Performance seems as advertised; real-time effects, smooth zooming and panning. (I downloaded the 395MB RGB layered model image that's presented on the opening screen for testing).

CMYK support is a massive plus. This and the user interface alone will make this a better choice than Pixelmator for many people.

I'm sure that if I started using this as my daily Image processor, I would find many things missing that I use in Photoshop, but it's a solid start, and at the current price (£29.99 in the UK), it's a no-brainer for anyone that doesn't want the commitment of Creative Cloud.
Rating: 9 Votes
Avatar
44 months ago
I'm a Creative Cloud subscriber but I might buy this just to have a play with it and support the developer. Adobe could really do with some real competition.
Rating: 6 Votes
Avatar
44 months ago
I've been using the beta on and off for a short while. Have always found myself going back to Photoshop, simply because I know how to do things in PS (been a PS user for over 20 years ever since version 2.5). However, I don't like Adobe's subscription pricing model. I cancelled my CC membership after the first year and went back to my last boxed version of PS (which, for me, is CS5). PS CS5 has a few problems on my system, such as not supporting my retina screen and for some reason it won't save to my NAS drive (I have to work off the local machine and then copy across).

At £29.99 (UK) Affinity Photo is an absolute no brainer, so I'm going to purchase it and then try very hard to switch from CS5. After so many years it'll take some time, however the benefits are there to be seen, there's no doubt.

I wanted to switch when Pixelmator came out. I bought that too, but never got on with it (largely due to the interface). Affinity Photo's interface looks much better so I'm more hopeful this time.

If all goes well, I'll only have Adobe InDesign to replace and then I'll be very close to being Adobe free (apart from very occasional use of Acrobat Pro 9). Go back just a few years and I was using a whole load of their apps which are now consigned to history (Illustrator, Premiere, Acrobat Pro, Photoshop, Lightroom, Dreamweaver, Flash, InDesign). Dreamweaver got worse and worse with each update so I had to find an alternative for that, but the others were working fine for me until Adobe made me start renting their software and then the search for alternatives began...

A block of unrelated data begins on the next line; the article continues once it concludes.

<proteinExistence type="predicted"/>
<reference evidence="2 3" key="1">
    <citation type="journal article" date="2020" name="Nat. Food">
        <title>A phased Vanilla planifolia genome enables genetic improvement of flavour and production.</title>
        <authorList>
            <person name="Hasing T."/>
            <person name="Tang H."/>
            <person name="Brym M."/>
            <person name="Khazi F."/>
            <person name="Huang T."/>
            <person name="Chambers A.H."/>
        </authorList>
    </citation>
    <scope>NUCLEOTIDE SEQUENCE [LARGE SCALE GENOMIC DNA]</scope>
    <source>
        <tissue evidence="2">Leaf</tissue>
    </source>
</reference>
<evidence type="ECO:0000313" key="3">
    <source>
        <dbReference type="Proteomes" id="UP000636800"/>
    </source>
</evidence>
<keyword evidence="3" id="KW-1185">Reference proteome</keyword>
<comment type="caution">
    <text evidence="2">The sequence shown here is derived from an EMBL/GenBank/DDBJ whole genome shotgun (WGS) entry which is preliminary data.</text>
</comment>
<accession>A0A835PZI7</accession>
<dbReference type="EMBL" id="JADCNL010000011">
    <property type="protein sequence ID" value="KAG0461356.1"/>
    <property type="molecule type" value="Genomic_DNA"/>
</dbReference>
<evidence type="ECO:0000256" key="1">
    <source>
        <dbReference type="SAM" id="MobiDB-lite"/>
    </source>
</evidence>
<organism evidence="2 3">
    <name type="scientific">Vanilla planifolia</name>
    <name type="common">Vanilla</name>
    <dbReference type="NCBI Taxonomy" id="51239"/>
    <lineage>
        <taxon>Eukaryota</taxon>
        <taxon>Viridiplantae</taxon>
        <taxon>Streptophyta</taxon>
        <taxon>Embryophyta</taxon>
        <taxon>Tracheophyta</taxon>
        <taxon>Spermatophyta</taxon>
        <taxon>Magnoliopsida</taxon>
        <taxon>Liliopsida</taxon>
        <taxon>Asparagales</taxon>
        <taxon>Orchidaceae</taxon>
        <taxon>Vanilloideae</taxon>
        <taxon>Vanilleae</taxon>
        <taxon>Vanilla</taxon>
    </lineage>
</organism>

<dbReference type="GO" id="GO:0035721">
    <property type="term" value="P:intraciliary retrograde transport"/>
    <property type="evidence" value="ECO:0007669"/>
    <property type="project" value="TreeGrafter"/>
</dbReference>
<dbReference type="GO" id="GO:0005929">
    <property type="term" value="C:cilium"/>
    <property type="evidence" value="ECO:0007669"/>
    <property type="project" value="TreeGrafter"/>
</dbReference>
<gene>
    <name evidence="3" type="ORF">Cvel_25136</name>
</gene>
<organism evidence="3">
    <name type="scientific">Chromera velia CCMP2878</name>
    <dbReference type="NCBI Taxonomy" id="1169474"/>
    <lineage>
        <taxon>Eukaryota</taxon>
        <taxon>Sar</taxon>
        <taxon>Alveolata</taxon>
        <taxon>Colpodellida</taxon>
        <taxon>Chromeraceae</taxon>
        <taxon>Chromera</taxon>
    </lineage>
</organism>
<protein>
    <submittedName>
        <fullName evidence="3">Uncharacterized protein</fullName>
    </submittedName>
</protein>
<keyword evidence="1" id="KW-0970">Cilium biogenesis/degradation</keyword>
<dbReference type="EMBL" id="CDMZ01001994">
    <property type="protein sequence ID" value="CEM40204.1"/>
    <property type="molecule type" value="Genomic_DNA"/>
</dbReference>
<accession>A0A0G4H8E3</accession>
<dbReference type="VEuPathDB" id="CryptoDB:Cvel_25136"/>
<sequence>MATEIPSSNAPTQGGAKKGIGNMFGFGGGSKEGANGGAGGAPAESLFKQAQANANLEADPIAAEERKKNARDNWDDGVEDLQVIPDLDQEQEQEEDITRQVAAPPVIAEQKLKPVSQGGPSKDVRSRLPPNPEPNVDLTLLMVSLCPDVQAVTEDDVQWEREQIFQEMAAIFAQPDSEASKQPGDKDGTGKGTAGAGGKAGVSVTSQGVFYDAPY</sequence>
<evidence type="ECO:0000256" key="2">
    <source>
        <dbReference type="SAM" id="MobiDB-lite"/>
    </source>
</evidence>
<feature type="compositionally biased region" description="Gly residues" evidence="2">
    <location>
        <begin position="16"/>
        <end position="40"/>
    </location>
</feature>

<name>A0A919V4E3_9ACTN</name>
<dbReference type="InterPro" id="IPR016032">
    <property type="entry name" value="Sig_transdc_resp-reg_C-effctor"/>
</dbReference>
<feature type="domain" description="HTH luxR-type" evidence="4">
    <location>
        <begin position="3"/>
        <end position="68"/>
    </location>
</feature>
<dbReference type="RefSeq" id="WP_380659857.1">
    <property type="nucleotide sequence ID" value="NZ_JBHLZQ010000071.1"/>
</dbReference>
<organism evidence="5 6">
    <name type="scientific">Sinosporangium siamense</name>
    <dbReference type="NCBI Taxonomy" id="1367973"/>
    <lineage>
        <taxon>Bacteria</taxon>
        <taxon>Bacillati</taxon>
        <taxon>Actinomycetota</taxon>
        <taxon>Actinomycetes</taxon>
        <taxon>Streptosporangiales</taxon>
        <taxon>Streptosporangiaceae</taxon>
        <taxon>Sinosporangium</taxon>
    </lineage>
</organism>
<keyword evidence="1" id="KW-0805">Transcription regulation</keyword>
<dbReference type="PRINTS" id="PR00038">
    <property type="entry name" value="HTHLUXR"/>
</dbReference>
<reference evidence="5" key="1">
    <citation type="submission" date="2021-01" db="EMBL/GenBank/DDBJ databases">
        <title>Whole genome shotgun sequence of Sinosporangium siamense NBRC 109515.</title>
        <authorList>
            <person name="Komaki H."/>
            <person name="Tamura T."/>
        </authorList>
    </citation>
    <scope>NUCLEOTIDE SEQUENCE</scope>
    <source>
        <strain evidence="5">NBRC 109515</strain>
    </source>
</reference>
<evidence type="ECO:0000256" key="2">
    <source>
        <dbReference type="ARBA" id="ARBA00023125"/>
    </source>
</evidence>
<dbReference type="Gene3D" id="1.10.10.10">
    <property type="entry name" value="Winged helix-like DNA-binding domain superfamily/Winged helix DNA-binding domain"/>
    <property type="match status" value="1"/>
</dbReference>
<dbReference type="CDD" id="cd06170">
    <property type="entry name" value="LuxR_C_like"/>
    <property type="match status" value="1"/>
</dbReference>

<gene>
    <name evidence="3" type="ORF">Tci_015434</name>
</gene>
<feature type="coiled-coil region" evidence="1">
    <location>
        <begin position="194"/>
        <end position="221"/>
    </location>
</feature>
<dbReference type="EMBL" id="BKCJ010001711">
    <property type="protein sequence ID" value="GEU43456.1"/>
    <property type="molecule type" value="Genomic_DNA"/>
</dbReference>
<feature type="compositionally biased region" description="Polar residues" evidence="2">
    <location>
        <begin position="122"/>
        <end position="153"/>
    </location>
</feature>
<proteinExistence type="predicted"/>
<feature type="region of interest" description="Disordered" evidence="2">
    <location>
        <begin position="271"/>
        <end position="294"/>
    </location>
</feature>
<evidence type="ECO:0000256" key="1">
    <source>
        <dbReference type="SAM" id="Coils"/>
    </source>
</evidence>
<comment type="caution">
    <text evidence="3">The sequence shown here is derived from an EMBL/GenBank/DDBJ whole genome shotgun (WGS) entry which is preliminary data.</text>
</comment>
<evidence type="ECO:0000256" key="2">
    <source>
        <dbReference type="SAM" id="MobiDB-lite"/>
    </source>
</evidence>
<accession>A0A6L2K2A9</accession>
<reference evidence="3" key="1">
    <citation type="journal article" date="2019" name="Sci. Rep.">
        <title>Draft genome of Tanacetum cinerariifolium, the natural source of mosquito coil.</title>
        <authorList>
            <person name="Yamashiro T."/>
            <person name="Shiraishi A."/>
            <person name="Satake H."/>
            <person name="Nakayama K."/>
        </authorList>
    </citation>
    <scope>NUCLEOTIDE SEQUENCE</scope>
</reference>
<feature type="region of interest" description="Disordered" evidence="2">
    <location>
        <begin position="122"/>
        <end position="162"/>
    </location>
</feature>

It's a great time to be an OS X user.
Rating: 5 Votes
Avatar
44 months ago
Instant purchase after I've already come to love Affinity Designer.
Rating: 5 Votes
Avatar
44 months ago
Hi Tom,

Of course - but I'm not sure Photo is the sort of thing you need - at least for part of your workflow.

Photo is not a DAM - like Aperture, or Lightroom - it does not maintain a catalog of your images. It's an editor with RAW import capability - perhaps more like Photoshop + ACR.

So, unfortunately, you would need a separate DAM product to go along side it. We're planning to make one one day :) - but for now I'd happily recommend the (perpetual licensed) Capture One - a lot of our beta users on our forum have had success using that to catalog their images, and using Affinity Photo to edit them (the "exporting to Photoshop to do further corrections" stage in your workflow).

When we started making Photo 5 years ago, we expected Aperture to be the DAM of choice - it was a good product! Since it's gone, things have changed!

Sorry I can't be more help with this one - but I'd rather give you a straight answer than tell you to buy the app - because it probably doesn't do what you want.

Andy.
Rating: 5 Votes
Avatar
44 months ago
This is awesome. I have spent 10 years getting used to and learning every tiny last thing about Photoshop to the point of being sick of it, and starting again will be a pain, but more than ever, it's time to abandon Photoshop and its endless bugs, performance problems and its strange legacy things (Reliance on apply image, Liquify as a plug-in, no live filter layers, etc...).
Rating: 4 Votes
Avatar
44 months ago

Does it support layer effects?